As a dedicated Body Confidence Campaigner for almost three (count ‘em!) years now, few things shock me. I may be saddened, disheartened, surprised or disappointed, but gone are the days when I am incandescent with burning hot rage on an almost daily basis. This is good news for my blood pressure. It’s difficult to live life with that degree of anger circulating in your system and harbouring a constant suspicion that the World is unjust. That doesn’t, of course, signify that I am any less devoted to stamping out the causes of body insecurity and narrow beauty ideals, it’s simply an indication that I’m less likely to rant at high volumes for hours on end to anyone who will listen (which is a blessed relief to all my friends and family, who were collectively getting an awfully big earache circa December 2009).
However, my current calm equilibrium was shattered three days ago as I casually flipped through one of the weekly celeb glossies (ostensibly for “research”, I do PR you know darling, but actually just because, well, you know). An advertisement for a slimming aid showed the Statue of Liberty with a tape measure around her newly svelte waist. I would estimate the oh-so-familiar proportions of one of the World’s most iconic landmarks had been reduced by a total of one third.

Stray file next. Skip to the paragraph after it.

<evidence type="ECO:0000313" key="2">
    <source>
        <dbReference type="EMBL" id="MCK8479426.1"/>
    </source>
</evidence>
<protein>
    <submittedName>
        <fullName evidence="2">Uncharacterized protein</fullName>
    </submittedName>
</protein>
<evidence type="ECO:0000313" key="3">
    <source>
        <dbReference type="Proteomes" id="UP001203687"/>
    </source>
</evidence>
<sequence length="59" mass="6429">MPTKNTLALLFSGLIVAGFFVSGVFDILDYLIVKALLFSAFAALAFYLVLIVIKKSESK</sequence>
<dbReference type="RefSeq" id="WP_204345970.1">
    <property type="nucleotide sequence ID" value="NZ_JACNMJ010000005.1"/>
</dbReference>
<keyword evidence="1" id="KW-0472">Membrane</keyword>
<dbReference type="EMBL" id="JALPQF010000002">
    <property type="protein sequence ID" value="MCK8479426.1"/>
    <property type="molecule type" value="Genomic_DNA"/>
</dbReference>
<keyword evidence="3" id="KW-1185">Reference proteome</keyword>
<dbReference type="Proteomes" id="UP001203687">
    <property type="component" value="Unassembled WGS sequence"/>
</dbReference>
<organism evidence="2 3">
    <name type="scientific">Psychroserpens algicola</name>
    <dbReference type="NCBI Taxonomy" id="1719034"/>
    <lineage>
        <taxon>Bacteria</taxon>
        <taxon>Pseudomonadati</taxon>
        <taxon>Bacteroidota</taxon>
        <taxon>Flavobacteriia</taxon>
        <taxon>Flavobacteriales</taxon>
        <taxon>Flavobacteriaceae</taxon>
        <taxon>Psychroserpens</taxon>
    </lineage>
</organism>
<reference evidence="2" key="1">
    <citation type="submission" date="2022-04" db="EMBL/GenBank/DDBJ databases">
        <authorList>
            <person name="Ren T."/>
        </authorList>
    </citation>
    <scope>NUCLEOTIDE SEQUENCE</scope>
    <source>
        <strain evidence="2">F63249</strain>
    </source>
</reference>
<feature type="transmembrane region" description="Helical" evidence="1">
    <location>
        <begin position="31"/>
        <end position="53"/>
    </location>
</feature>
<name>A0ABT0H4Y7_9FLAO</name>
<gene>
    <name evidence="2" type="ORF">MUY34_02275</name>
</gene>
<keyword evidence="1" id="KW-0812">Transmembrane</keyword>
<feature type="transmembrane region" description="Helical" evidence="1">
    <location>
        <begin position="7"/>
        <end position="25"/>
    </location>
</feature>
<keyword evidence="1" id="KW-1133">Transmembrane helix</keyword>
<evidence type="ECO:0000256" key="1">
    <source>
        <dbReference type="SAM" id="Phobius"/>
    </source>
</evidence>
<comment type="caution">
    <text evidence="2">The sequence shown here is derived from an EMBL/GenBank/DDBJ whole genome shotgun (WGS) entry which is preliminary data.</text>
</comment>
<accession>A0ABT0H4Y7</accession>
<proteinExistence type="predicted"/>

The implications of this moronic and highly offensive advert are myriad. It suggests that paradigms of beauty are now so fixedly and utterly changed that we must go back throughout history and “correct” those who do not fit today’s super slender standards. What’s next? Will we shave a few inches from Monroe’s ample hips? Shall we decide that the Mona Lisa has too much puppy fat in her enigmatic face? Will Reuben’s paintings be eliminated from art history altogether?
Yet far more offensive than that is the idea that Libertas, the Roman Goddess of Freedom, an icon of hope in a new and exciting World should be at all concerned with the circumference of her waist. Even a mythical emblem carved in stone, it seems, cannot escape the scathing criticism of a body image obsessed civilisation.
Susie Orbach once conjectured that (to paraphrase) any woman who takes up too much space in a man’s world, who stands too rigid and proud and refuses to apologise for herself, will be put in her place by overt reference to her physical shortcomings. It seems that even the Statue of Liberty is, sadly, no exception.